Filiberto’s was hands down one of the most basic burritos I have ever consumed. Was it mediocre at best? Yes. Did I eat the whole damn thing? Hell, yes. Would I eat it again? Most likely, but compared to the rest of the Berto’s, it was pretty freakin’ average. Filiberto’s definitely gets props for price (less than $6 after tax is hard to beat) and sturdiness (it held up pretty well and could easily be eaten with one hand), but on taste alone, it was fairly forgettable. Bye, Filiberto. I still back their quesadillas and churros, though.

Wayne
Carne asada burrito: $7

Price: 3
Size: 5
Taste: 2
Quality: 2
1-hour post-burrito feels: 4

Final score: 3.2

I came at Filiberto’s with high expectations. Not only is it the most ubiquitous Berto’s in Arizona (and much of the Southwest), but there was a location next to my high school in central Phoenix for many years that provided me with after-school sustenance and even purchased ads in my high school newspaper. Sadly, Fili’s did not live up to the hype I had built for it in my head. The tortilla was stale and brittle — telltale signs of being old and left out in the elements — and the meat was cold in the center, which told me that it had been pre-prepared and simply warmed up for my order. Still, Filiberto’s has a rep in the Valley, so I am going to chalk this one up to a bad day and I won’t write them off completely. The pico and guac were decent and the burrito was the size of my forearm, so the overall score still sits in the threes.

RILIBERTO’S

Madison
Veggie burrito: $5.99

Price: 2.5
Size: 5
Taste: 4
Quality: 4
1-hour post-burrito feels: 5

Final score: 4.1

The first bite of the burrito was awesome (like Etta James’ “At Last” plays softly in the background awesome), but I became increasingly more crestfallen with every following bite as a looming suspicion turned into an unfortunate truth — there was no sour cream. In its defense, however, the tortilla was warm and just the right amount of chewy and the ingredients tasted super fresh. It was the perfect size for my level of hunger (I ate the whole thing), the tortilla was able to keep its sh*t together and I felt great afterward, so the whole experience was pretty enjoyable. It was a little pricier than some of the others, but I guess you get what you pay for when it comes to burritos (and most things in life).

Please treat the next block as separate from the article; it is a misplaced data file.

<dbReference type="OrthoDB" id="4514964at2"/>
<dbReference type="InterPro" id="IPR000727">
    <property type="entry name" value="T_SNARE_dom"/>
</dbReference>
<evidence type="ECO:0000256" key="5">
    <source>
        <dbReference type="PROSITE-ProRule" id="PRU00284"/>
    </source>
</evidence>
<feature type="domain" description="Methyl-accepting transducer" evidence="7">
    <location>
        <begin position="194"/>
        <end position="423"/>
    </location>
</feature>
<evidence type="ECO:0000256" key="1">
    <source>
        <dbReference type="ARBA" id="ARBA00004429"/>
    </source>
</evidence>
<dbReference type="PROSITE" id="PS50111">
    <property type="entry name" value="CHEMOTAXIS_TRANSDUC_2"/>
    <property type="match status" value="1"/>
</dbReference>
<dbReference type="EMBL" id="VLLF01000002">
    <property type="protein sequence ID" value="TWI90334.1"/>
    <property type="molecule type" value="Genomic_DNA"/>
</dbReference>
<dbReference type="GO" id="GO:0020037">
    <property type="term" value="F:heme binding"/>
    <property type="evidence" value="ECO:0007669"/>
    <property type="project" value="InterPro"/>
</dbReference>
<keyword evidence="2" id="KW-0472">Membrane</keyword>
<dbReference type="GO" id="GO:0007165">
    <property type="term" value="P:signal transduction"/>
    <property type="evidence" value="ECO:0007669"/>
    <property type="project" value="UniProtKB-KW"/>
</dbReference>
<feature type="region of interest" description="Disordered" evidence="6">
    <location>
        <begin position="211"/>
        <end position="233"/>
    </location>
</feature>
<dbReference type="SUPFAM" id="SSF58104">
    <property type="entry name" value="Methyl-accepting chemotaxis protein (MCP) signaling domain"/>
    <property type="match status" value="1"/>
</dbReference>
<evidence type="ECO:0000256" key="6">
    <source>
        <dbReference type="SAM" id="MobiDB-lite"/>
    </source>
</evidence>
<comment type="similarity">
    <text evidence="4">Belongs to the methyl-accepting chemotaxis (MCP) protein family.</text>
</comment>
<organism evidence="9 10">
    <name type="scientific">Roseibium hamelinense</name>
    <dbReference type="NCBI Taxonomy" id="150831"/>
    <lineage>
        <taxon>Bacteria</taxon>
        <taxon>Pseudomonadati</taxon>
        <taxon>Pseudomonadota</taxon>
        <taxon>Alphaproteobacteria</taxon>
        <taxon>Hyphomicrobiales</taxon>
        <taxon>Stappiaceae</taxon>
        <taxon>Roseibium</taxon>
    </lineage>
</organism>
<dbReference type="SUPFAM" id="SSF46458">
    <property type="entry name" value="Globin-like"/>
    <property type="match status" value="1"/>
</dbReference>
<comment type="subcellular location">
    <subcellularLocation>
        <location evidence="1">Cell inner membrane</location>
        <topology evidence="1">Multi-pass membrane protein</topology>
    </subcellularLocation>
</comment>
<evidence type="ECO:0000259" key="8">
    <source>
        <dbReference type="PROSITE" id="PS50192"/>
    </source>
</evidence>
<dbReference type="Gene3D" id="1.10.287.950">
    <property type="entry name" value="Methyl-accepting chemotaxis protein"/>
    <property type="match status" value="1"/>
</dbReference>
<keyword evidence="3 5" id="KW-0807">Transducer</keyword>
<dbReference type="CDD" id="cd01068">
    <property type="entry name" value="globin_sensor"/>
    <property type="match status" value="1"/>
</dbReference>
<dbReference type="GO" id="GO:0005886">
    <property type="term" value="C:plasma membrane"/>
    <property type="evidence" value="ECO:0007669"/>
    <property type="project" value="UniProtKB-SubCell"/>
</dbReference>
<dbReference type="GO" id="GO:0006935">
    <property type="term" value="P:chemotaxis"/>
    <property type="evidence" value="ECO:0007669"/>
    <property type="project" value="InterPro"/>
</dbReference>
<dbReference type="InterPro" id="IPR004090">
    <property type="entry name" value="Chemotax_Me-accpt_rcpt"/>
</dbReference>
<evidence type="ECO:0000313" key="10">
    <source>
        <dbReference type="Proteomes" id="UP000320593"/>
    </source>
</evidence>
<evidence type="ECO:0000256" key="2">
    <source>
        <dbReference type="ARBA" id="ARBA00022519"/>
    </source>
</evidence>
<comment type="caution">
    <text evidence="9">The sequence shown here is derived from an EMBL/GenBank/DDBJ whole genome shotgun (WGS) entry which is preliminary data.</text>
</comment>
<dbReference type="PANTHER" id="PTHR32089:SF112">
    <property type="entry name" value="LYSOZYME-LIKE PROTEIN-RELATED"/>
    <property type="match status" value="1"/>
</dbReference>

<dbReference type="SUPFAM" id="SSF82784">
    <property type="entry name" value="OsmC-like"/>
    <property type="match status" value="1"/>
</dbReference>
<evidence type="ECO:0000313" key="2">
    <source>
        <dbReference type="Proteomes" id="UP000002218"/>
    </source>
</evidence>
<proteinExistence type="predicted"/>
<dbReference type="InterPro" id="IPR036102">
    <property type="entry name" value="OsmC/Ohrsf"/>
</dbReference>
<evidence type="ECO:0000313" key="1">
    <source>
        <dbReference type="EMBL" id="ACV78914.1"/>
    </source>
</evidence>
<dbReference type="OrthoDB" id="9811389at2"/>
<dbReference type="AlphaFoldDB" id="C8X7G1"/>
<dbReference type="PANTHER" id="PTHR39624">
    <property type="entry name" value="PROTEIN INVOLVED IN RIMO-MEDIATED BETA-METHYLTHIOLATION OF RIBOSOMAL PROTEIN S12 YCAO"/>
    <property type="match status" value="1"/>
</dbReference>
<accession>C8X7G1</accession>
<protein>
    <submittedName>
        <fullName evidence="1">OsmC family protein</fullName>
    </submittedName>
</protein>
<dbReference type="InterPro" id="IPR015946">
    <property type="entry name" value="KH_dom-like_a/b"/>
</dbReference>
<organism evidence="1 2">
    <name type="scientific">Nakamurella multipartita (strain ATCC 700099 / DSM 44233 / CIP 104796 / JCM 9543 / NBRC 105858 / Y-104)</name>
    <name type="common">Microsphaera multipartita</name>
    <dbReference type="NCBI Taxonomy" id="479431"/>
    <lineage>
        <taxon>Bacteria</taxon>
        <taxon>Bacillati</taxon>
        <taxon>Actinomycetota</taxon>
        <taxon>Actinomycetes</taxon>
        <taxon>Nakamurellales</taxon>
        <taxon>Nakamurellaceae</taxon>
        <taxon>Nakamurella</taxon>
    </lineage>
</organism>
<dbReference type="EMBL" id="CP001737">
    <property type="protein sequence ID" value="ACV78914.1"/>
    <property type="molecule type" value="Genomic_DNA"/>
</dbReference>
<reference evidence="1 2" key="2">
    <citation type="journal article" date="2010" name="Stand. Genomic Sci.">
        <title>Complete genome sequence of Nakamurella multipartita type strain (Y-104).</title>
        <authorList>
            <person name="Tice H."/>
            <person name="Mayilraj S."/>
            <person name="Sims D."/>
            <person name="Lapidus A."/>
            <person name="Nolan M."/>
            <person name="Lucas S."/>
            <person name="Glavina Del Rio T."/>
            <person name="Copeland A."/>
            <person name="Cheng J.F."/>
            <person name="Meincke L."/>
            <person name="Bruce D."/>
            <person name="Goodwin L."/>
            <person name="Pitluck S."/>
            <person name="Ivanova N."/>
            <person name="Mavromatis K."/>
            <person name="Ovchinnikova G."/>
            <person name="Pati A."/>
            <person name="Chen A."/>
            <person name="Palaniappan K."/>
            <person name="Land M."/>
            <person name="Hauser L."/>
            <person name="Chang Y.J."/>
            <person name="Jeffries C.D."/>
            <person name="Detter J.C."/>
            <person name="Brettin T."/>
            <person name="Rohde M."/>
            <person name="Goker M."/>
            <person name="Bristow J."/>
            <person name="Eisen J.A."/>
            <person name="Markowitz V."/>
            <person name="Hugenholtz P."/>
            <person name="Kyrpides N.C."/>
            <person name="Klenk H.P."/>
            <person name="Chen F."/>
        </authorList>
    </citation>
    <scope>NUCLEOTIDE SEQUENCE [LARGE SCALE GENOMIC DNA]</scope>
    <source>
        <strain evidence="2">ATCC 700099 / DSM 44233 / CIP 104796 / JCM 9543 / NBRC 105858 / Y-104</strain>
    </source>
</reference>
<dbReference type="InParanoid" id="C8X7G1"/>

Wayne
Carne asada burrito: $6.50

Price: 4
Size: 2
Taste: 5
Quality: 5
1-hour post-burrito feels: 5

Final score: 4.2

Riliberto’s delivered a solid burrito, though it was much smaller than some of the other places we reviewed. I took whole bites that contained nothing but tortilla folded over on itself with some residual guacamole that had seeped into the seams. The saving grace was that Riliberto’s tortillas were top-notch, so even my meatless bites were delicious. The carne asada, guac and pico all tasted fresh as well, which is why I recommend this one as the lunch burrito — you can enjoy the decadent deliciousness of carne asada without going into a food coma before you have to head back to work or class.

ALIBERTO’S

Madison
Veggie Burrito: $5.80

Price: 4
Size: 5
Taste: 5
Quality: 5
1-hour post-burrito feels: 5

Final score: 4.8

The veggie burrito from Aliberto’s is the best burrito I’ve tried all week, and possibly my whole life. These are bold words from someone who doesn’t eat a whole lot of burritos, but trust me on this one — you just have to taste to believe. It was love at first sour cream-filled bite and every one after that, too. This tiny taco shop’s veggie burrito features fresh refried beans, rice, guac, lettuce, pico, sour cream and cheese all cocooned in a soft, chewy tortilla. The price was pretty fair, though I gave it a four because it’s not the cheapest Berto’s on the block, but I was feelin’ fine an hour after, so I’m filing this one under “The Ultimate BAErrito.”

Wayne
Carne asada burrito: $6.50

Price: 4
Size: 5
Taste: 5
Quality: 4
1-hour post-burrito feels: 5

Final score: 4.6

Aliberto’s put itself in contention for my favorite burrito of this gut-busting competition. The small shop near downtown Mesa might not look like much from the outside, but they delivered some of the freshest guac and pico of any of the restaurants I tried. That, paired with quality, well-seasoned carne asada, generous portions and a tortilla that tasted homemade, earned Alibertos high marks.

POLIBERTO’S

Madison
Veggie Burrito: $3.99

Price: 5
Size: 5
Taste: 5
Quality: 3.5
1-hour post-burrito feels: 4

Final score: 4.5